But with more than 650 arrestees still awaiting a hearing or charge, XR organisers hope the size of the judicial load may be softening magistrates. Just a few days ago, Judge Michael Snow waived the charge for Lioux Maunder, 50, who claimed she had been kept in a police cell for 10 hours (though many other arrestees had been kept in much longer).
Later that day Eleanor Milne, 35, explained to the court that she wanted to plead guilty so she could adopt a child with her husband. “Is a charge going to affect your adoption?” asked Judge Snow. She wasn’t sure. “Well have you consulted a lawyer?” Milne had. But, concerned with the effect a sentence might have on a child’s need for “a loving home”, Judge Snow decided to give Milne an absolute discharge: no punishment whatsoever. “This is not setting a precedent for others,” he insisted.
XR’s three demands of the government (to tell the truth about the climate and ecological emergency, to halt biodiversity loss and reduce greenhouse gas emissions to net zero by 2025, and to convene a Citizens’ Assembly on climate and ecological justice) have, in the eyes of the movement, not been met.
This feels like a movement still growing. Tens of thousands of protesters are expected to hit the streets next month, of which 4,000 are rumoured to be “arrestables” – XR’s term for activists who are willing to put themselves on the line. Police chiefs, for their part, have called for greater power to clear streets and bridges.
But with hundreds of arrestees still to go through the courts, the last battle won’t be over even as the next one begins. The streets will be occupied. The cells will be occupied. The court waiting rooms will be occupied.
Hanna Nuuttila, 41, Narberth, West Wales
Hanna is a marine biologist working as an academic at Swansea University, but originally from Finland. She was arrested in Oxford Circus while seven months pregnant. She pleaded guilty.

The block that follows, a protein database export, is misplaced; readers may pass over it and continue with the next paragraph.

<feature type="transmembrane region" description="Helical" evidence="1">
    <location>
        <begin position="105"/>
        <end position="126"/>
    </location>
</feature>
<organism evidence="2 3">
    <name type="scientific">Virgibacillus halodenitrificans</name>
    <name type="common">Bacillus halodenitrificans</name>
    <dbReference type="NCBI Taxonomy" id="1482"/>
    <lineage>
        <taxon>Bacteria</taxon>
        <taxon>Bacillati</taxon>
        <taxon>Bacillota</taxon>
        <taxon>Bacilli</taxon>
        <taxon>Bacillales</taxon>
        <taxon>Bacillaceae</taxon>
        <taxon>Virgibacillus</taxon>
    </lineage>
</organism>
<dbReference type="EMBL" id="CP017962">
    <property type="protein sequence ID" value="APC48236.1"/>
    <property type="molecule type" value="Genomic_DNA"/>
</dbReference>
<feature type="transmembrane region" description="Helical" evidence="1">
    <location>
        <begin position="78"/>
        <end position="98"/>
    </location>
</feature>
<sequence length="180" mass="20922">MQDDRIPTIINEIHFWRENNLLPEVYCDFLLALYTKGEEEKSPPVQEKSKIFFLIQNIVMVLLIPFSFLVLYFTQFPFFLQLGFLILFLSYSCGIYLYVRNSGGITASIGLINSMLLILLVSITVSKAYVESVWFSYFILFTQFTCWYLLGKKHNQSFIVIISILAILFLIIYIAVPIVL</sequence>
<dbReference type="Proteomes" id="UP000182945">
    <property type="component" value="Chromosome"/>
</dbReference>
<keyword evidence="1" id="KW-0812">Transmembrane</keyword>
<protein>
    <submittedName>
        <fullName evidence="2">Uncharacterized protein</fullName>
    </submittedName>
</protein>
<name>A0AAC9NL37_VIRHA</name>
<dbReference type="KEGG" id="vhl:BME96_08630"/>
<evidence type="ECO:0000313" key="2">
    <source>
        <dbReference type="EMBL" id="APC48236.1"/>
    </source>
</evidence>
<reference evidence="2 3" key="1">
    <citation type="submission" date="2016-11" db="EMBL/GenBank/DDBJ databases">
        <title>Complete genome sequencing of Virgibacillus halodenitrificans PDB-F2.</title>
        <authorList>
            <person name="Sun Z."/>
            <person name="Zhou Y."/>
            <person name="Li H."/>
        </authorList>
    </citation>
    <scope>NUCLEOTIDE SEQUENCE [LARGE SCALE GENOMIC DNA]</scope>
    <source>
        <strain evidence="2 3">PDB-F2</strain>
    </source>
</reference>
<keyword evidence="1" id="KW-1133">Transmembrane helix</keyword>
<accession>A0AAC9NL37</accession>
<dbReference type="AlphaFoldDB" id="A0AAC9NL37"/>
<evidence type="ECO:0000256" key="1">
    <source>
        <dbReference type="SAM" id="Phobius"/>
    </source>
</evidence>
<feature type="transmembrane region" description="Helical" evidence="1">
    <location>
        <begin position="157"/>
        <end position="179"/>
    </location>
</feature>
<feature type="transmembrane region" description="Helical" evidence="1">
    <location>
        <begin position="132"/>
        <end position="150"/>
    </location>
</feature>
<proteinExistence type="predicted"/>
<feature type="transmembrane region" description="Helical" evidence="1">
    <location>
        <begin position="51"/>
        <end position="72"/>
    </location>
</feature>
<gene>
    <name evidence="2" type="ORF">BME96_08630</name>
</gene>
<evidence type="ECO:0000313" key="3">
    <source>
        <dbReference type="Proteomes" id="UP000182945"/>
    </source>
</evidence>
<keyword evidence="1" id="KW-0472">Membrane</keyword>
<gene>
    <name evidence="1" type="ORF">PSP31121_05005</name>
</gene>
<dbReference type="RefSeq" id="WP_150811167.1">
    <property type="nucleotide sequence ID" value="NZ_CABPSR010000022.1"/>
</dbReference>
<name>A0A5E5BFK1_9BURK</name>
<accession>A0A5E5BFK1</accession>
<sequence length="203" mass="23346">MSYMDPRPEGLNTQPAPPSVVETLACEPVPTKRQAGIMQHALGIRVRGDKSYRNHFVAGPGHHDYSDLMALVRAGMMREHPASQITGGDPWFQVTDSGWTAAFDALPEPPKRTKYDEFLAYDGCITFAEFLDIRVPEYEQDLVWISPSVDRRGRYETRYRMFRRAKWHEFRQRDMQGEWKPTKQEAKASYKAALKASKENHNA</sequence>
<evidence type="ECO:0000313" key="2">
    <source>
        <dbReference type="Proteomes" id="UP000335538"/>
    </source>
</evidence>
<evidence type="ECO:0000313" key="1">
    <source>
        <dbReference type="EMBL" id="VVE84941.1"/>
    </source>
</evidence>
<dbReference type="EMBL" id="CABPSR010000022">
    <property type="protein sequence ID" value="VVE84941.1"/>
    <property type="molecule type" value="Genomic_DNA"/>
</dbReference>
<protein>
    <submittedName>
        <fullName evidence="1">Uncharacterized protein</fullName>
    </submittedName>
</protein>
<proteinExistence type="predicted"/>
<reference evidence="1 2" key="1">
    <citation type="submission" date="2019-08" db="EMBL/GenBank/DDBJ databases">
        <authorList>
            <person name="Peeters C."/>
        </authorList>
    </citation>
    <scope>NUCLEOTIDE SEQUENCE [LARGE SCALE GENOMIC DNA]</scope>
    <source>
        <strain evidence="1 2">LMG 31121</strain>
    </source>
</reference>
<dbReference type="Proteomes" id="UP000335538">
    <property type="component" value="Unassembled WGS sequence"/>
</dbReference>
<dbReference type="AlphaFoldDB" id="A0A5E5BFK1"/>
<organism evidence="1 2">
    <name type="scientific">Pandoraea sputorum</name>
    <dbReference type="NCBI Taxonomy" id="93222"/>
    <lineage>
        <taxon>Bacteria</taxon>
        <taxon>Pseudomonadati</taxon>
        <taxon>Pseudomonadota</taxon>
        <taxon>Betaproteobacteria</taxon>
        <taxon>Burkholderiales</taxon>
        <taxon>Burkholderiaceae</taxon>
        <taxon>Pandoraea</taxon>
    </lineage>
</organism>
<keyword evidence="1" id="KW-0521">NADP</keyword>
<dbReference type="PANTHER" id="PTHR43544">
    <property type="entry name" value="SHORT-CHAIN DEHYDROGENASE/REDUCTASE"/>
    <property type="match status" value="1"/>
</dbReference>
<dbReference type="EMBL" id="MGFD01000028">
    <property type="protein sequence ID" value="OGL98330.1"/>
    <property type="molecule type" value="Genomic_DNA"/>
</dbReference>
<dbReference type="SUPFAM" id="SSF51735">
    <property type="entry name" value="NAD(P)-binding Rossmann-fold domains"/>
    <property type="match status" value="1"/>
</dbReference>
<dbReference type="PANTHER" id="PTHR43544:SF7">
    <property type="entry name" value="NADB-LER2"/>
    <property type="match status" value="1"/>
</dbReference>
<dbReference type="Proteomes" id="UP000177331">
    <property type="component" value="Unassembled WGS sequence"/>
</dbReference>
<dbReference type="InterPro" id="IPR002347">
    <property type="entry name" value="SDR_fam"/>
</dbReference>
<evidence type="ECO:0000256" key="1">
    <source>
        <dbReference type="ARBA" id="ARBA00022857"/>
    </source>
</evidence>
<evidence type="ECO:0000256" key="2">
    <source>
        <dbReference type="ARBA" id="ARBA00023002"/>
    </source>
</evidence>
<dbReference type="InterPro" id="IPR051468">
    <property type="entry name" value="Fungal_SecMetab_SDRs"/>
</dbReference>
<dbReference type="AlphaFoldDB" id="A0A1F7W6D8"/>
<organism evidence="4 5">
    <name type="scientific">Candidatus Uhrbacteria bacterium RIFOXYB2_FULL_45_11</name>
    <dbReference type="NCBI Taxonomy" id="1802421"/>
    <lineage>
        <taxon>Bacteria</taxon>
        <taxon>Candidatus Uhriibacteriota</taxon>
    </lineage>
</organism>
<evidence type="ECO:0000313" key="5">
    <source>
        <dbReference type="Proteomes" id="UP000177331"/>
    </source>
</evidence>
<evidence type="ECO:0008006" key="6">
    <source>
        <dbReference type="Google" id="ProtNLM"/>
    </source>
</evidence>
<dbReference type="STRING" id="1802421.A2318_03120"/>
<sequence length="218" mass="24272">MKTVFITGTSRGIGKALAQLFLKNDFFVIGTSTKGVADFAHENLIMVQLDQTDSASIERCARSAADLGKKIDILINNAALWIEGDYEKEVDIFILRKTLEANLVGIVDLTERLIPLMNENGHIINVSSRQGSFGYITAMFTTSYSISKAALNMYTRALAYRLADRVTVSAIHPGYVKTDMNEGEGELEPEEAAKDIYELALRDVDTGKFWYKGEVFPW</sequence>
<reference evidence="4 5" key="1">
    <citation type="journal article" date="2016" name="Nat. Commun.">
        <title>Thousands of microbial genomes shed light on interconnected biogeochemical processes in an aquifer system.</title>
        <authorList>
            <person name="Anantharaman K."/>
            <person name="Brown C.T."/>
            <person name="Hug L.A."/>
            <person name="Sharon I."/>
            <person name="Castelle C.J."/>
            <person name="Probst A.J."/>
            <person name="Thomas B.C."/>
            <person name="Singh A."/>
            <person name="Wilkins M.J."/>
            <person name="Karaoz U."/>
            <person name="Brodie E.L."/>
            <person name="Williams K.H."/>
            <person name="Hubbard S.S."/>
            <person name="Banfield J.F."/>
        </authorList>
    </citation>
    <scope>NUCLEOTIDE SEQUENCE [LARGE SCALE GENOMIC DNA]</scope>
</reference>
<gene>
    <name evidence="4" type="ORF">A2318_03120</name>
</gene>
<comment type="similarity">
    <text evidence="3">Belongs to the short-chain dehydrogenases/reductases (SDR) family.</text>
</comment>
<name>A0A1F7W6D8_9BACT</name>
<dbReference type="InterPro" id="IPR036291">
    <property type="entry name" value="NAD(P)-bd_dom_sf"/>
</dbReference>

I went to London with my three-year-old daughter. I planned not to get arrested because I’m not a British citizen.
But I was staying there on the first night and I felt that I was letting people down. So I went back to West Wales, dropped my daughter off and came back on the weekend.
I’ve always been afraid of being arrested because of the fear of deportation. For me I thought: “Well this is bigger than my fear.” I thought it was more important for me to be arrested than to worry about my status.
I had no mental or physical problems in the cell. I got to see the nurse to make sure I was fine. I don’t think I ever put myself or my baby at any risk being arrested.
It was so hot and I hadn’t slept for like two days by the time I was arrested – I was grateful [to be in the cell]. It was quiet and cool, and I had a bed to sleep in. It was just so nice to be out of the streets.
Cameron Joshi, 24, London
Cameron is an activist working mainly at Global Justice Now, a campaign group. He was arrested in Oxford Circus. He has pleaded not guilty.
I have a chronic illness, Crohn’s Disease. I was in the cell for 20 hours. I tried to explain my condition to a police officer, and explain what food might be better [for me]. He just shut the window and chose himself what food I was going to eat.
I went to the rebellion because I was inspired by the organisation of XR and how well they were able to put on these events – but there are a lot of people on the activist scene who don’t like XR. They’re quite a controversial group.
XR have a strategy of not talking about things that are politically left wing, but then they have huge hippy workshops, and all sorts of things that come with a particular subculture, which is also offputting.
We were putting on a climate justice workshop talking about the global south and the systems that are causing climate change, and halfway through some people came in saying they’d booked the tent for a ‘singing bowls’ workshop.
But honestly XR are doing a really good job at bringing in a lot of people.
Lewis Norton, 33, Maidstone, Kent